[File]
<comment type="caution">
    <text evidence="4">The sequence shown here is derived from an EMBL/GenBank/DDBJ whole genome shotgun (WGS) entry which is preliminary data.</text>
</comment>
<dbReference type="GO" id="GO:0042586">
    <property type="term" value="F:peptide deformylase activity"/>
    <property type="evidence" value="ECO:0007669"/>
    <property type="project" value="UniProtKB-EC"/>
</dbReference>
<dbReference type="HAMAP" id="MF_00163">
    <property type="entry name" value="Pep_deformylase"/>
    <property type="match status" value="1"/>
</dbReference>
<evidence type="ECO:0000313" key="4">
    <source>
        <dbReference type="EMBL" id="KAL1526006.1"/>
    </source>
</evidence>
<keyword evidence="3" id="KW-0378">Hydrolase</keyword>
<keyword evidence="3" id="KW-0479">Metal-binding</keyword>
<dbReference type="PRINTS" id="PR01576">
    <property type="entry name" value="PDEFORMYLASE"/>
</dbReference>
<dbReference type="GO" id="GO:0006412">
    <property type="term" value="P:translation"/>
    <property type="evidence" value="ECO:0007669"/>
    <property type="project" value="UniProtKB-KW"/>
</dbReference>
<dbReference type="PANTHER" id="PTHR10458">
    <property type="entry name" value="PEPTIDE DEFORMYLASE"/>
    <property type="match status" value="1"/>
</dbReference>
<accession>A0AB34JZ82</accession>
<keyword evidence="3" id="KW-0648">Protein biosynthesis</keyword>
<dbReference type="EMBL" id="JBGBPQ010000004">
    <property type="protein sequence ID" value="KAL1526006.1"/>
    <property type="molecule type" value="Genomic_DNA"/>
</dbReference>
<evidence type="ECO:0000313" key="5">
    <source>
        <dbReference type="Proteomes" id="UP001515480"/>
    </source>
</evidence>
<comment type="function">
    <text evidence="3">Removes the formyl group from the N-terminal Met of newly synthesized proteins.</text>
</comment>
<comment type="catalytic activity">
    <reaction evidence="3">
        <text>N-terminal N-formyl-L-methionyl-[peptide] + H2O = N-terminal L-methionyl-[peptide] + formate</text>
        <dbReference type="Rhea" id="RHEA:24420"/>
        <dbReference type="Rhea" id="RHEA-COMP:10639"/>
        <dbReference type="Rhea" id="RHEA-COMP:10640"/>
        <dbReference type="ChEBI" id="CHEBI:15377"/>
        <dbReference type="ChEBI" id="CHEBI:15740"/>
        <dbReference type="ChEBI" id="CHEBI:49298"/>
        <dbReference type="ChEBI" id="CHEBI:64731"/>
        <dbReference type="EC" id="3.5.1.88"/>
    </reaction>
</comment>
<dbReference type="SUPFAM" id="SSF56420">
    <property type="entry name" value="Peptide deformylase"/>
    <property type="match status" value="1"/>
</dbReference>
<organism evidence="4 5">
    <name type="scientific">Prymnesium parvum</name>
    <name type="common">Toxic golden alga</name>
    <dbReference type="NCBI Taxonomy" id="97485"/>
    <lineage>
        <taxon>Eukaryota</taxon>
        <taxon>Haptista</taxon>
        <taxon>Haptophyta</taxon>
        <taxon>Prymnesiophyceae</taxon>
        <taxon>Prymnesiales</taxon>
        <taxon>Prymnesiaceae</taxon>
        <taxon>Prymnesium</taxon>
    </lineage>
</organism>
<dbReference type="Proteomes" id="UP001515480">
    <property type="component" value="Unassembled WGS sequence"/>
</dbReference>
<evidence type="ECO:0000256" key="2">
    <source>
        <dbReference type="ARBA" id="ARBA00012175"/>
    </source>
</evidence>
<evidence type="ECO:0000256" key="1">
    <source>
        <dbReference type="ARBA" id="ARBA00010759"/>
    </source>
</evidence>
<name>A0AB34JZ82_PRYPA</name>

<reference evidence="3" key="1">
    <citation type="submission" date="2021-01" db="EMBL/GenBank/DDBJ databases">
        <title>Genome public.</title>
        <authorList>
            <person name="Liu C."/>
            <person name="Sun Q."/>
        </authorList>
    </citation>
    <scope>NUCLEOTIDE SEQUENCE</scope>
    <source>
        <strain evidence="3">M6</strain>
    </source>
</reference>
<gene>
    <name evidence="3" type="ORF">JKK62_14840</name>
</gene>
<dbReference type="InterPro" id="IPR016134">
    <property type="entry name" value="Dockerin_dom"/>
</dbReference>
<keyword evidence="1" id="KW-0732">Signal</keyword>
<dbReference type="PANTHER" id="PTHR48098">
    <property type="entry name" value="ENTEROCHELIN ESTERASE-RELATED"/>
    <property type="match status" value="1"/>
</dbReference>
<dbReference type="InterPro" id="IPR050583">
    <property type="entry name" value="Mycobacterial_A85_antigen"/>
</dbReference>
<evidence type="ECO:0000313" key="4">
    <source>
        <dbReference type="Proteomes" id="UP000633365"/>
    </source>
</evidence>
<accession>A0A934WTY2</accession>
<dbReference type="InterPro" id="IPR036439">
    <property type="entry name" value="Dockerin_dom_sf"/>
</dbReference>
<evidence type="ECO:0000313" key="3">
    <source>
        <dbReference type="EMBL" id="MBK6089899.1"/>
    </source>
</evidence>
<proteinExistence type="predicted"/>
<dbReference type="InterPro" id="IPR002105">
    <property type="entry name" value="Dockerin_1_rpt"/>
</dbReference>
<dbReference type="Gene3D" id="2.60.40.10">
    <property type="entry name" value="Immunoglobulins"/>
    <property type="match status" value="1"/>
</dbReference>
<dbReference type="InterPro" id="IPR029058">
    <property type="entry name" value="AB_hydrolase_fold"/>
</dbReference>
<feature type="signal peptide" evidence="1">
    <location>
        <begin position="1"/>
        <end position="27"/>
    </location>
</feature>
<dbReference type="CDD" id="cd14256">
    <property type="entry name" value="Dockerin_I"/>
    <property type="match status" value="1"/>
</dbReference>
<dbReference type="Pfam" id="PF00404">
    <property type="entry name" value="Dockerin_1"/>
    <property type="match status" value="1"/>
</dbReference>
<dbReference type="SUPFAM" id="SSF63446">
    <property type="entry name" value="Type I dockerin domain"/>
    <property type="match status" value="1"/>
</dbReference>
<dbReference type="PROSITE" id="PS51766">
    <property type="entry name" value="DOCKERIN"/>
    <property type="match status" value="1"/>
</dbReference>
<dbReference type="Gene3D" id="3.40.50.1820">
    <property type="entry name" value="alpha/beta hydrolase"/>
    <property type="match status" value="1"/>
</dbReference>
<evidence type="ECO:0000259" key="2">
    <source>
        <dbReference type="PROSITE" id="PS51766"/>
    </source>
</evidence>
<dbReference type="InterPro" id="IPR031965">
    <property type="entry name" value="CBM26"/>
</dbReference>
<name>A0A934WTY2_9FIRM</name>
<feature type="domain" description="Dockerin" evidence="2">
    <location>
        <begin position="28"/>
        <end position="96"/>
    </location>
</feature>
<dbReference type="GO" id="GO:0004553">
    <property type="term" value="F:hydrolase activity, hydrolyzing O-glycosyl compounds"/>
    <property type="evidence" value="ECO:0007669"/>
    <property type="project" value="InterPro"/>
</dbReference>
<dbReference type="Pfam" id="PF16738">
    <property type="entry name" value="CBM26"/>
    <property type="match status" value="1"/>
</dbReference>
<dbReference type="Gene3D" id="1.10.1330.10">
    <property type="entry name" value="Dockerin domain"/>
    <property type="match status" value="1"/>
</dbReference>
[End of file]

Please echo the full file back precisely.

<comment type="caution">
    <text evidence="4">The sequence shown here is derived from an EMBL/GenBank/DDBJ whole genome shotgun (WGS) entry which is preliminary data.</text>
</comment>
<dbReference type="GO" id="GO:0042586">
    <property type="term" value="F:peptide deformylase activity"/>
    <property type="evidence" value="ECO:0007669"/>
    <property type="project" value="UniProtKB-EC"/>
</dbReference>
<dbReference type="HAMAP" id="MF_00163">
    <property type="entry name" value="Pep_deformylase"/>
    <property type="match status" value="1"/>
</dbReference>
<evidence type="ECO:0000313" key="4">
    <source>
        <dbReference type="EMBL" id="KAL1526006.1"/>
    </source>
</evidence>
<keyword evidence="3" id="KW-0378">Hydrolase</keyword>
<keyword evidence="3" id="KW-0479">Metal-binding</keyword>
<dbReference type="PRINTS" id="PR01576">
    <property type="entry name" value="PDEFORMYLASE"/>
</dbReference>
<dbReference type="GO" id="GO:0006412">
    <property type="term" value="P:translation"/>
    <property type="evidence" value="ECO:0007669"/>
    <property type="project" value="UniProtKB-KW"/>
</dbReference>
<dbReference type="PANTHER" id="PTHR10458">
    <property type="entry name" value="PEPTIDE DEFORMYLASE"/>
    <property type="match status" value="1"/>
</dbReference>
<accession>A0AB34JZ82</accession>
<keyword evidence="3" id="KW-0648">Protein biosynthesis</keyword>
<dbReference type="EMBL" id="JBGBPQ010000004">
    <property type="protein sequence ID" value="KAL1526006.1"/>
    <property type="molecule type" value="Genomic_DNA"/>
</dbReference>
<evidence type="ECO:0000313" key="5">
    <source>
        <dbReference type="Proteomes" id="UP001515480"/>
    </source>
</evidence>
<comment type="function">
    <text evidence="3">Removes the formyl group from the N-terminal Met of newly synthesized proteins.</text>
</comment>
<comment type="catalytic activity">
    <reaction evidence="3">
        <text>N-terminal N-formyl-L-methionyl-[peptide] + H2O = N-terminal L-methionyl-[peptide] + formate</text>
        <dbReference type="Rhea" id="RHEA:24420"/>
        <dbReference type="Rhea" id="RHEA-COMP:10639"/>
        <dbReference type="Rhea" id="RHEA-COMP:10640"/>
        <dbReference type="ChEBI" id="CHEBI:15377"/>
        <dbReference type="ChEBI" id="CHEBI:15740"/>
        <dbReference type="ChEBI" id="CHEBI:49298"/>
        <dbReference type="ChEBI" id="CHEBI:64731"/>
        <dbReference type="EC" id="3.5.1.88"/>
    </reaction>
</comment>
<dbReference type="SUPFAM" id="SSF56420">
    <property type="entry name" value="Peptide deformylase"/>
    <property type="match status" value="1"/>
</dbReference>
<organism evidence="4 5">
    <name type="scientific">Prymnesium parvum</name>
    <name type="common">Toxic golden alga</name>
    <dbReference type="NCBI Taxonomy" id="97485"/>
    <lineage>
        <taxon>Eukaryota</taxon>
        <taxon>Haptista</taxon>
        <taxon>Haptophyta</taxon>
        <taxon>Prymnesiophyceae</taxon>
        <taxon>Prymnesiales</taxon>
        <taxon>Prymnesiaceae</taxon>
        <taxon>Prymnesium</taxon>
    </lineage>
</organism>
<dbReference type="Proteomes" id="UP001515480">
    <property type="component" value="Unassembled WGS sequence"/>
</dbReference>
<evidence type="ECO:0000256" key="2">
    <source>
        <dbReference type="ARBA" id="ARBA00012175"/>
    </source>
</evidence>
<evidence type="ECO:0000256" key="1">
    <source>
        <dbReference type="ARBA" id="ARBA00010759"/>
    </source>
</evidence>
<name>A0AB34JZ82_PRYPA</name>

<reference evidence="3" key="1">
    <citation type="submission" date="2021-01" db="EMBL/GenBank/DDBJ databases">
        <title>Genome public.</title>
        <authorList>
            <person name="Liu C."/>
            <person name="Sun Q."/>
        </authorList>
    </citation>
    <scope>NUCLEOTIDE SEQUENCE</scope>
    <source>
        <strain evidence="3">M6</strain>
    </source>
</reference>
<gene>
    <name evidence="3" type="ORF">JKK62_14840</name>
</gene>
<dbReference type="InterPro" id="IPR016134">
    <property type="entry name" value="Dockerin_dom"/>
</dbReference>
<keyword evidence="1" id="KW-0732">Signal</keyword>
<dbReference type="PANTHER" id="PTHR48098">
    <property type="entry name" value="ENTEROCHELIN ESTERASE-RELATED"/>
    <property type="match status" value="1"/>
</dbReference>
<dbReference type="InterPro" id="IPR050583">
    <property type="entry name" value="Mycobacterial_A85_antigen"/>
</dbReference>
<evidence type="ECO:0000313" key="4">
    <source>
        <dbReference type="Proteomes" id="UP000633365"/>
    </source>
</evidence>
<accession>A0A934WTY2</accession>
<dbReference type="InterPro" id="IPR036439">
    <property type="entry name" value="Dockerin_dom_sf"/>
</dbReference>
<evidence type="ECO:0000313" key="3">
    <source>
        <dbReference type="EMBL" id="MBK6089899.1"/>
    </source>
</evidence>
<proteinExistence type="predicted"/>
<dbReference type="InterPro" id="IPR002105">
    <property type="entry name" value="Dockerin_1_rpt"/>
</dbReference>
<dbReference type="Gene3D" id="2.60.40.10">
    <property type="entry name" value="Immunoglobulins"/>
    <property type="match status" value="1"/>
</dbReference>
<dbReference type="InterPro" id="IPR029058">
    <property type="entry name" value="AB_hydrolase_fold"/>
</dbReference>
<feature type="signal peptide" evidence="1">
    <location>
        <begin position="1"/>
        <end position="27"/>
    </location>
</feature>
<dbReference type="CDD" id="cd14256">
    <property type="entry name" value="Dockerin_I"/>
    <property type="match status" value="1"/>
</dbReference>
<dbReference type="Pfam" id="PF00404">
    <property type="entry name" value="Dockerin_1"/>
    <property type="match status" value="1"/>
</dbReference>
<dbReference type="SUPFAM" id="SSF63446">
    <property type="entry name" value="Type I dockerin domain"/>
    <property type="match status" value="1"/>
</dbReference>
<dbReference type="PROSITE" id="PS51766">
    <property type="entry name" value="DOCKERIN"/>
    <property type="match status" value="1"/>
</dbReference>
<dbReference type="Gene3D" id="3.40.50.1820">
    <property type="entry name" value="alpha/beta hydrolase"/>
    <property type="match status" value="1"/>
</dbReference>
<evidence type="ECO:0000259" key="2">
    <source>
        <dbReference type="PROSITE" id="PS51766"/>
    </source>
</evidence>
<dbReference type="InterPro" id="IPR031965">
    <property type="entry name" value="CBM26"/>
</dbReference>
<name>A0A934WTY2_9FIRM</name>
<feature type="domain" description="Dockerin" evidence="2">
    <location>
        <begin position="28"/>
        <end position="96"/>
    </location>
</feature>
<dbReference type="GO" id="GO:0004553">
    <property type="term" value="F:hydrolase activity, hydrolyzing O-glycosyl compounds"/>
    <property type="evidence" value="ECO:0007669"/>
    <property type="project" value="InterPro"/>
</dbReference>
<dbReference type="Pfam" id="PF16738">
    <property type="entry name" value="CBM26"/>
    <property type="match status" value="1"/>
</dbReference>
<dbReference type="Gene3D" id="1.10.1330.10">
    <property type="entry name" value="Dockerin domain"/>
    <property type="match status" value="1"/>
</dbReference>